Of Musings and Wonderings











night circusThe Night Circus starts off with a bet between two very unique men. In it, they agree that they will each put forward a protégé for a competition, testing which of their methods of teaching is the best. The protégés do not know of one another, and until the right time comes, they are unaware of the stage on which their competition will be set.

The Night Circus becomes that stage, a wonderful, magical place full of amazing displays and acts that leave the spectators spellbound. The circus is open from sunset to dawn. It arrives with no warning, and usually disappears just as fast. It attracts casual visitors and a group who follow it as much as they can.

And Cecile and Marco, the protégés, are the ones holding the circus together, their powers combining to make the circus what it is, though they do not know the power is held in the hand of the other. The game is played out like a game of chess, where the player cannot see the other make their moves but only the results. One creates a tent and the other responds with their own. And around them, the circus grows.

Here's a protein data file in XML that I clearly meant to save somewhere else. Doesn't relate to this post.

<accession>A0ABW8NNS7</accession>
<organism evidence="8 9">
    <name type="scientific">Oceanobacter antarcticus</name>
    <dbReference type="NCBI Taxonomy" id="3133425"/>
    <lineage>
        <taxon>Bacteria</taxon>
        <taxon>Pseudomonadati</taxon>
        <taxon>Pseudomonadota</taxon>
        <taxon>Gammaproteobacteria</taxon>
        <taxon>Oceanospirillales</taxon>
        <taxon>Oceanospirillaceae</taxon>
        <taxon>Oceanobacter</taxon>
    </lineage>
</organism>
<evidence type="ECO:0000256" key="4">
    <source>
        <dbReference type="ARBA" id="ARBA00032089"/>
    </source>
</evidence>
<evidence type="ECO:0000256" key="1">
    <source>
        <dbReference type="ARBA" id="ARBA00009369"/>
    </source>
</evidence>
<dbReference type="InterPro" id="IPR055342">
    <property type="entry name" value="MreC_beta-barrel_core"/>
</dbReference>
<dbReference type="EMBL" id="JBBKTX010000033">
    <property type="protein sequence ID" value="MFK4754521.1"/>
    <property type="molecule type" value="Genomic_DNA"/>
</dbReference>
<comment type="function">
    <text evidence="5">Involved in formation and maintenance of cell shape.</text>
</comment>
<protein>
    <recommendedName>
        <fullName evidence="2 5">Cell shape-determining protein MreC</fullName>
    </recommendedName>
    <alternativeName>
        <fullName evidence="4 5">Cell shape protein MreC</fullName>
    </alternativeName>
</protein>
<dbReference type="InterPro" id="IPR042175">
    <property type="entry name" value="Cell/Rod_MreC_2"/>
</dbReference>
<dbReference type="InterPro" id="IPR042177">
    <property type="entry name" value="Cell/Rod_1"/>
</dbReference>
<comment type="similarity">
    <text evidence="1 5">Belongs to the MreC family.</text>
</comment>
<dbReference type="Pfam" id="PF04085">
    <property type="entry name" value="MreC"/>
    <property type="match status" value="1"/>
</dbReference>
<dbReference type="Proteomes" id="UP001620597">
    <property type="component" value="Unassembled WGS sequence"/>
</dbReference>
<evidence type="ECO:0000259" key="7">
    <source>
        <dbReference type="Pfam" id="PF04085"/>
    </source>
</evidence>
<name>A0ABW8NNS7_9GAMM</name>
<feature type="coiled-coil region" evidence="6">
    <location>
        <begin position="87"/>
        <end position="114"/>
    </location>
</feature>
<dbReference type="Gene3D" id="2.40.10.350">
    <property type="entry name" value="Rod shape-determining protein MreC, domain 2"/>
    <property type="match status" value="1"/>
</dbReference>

The one thing that struck me with this novel is how beautiful it is. Seriously. It’s mainly description, which is something I don’t usually like, but it’s description that is breath-taking and wonderful, drawing the reader in totally and completely. The circus itself, the scenery, even the weather, they all become characters in their own right, as Morgenstern lends them a weight rarely seen in other novels.

Of the two main characters, Cecile comes across the best. She feels stronger, more able, while Marco – due to circumstance – simply slips into the background and watches from the side-lines. As he does what he needs to do, Cecile keeps the circus going and faces up to her father, the man who set her out for the competition in the first place. Even when not quite there, he’s a constant presence in Cecile’s life, but one she is able to confront when she needs to.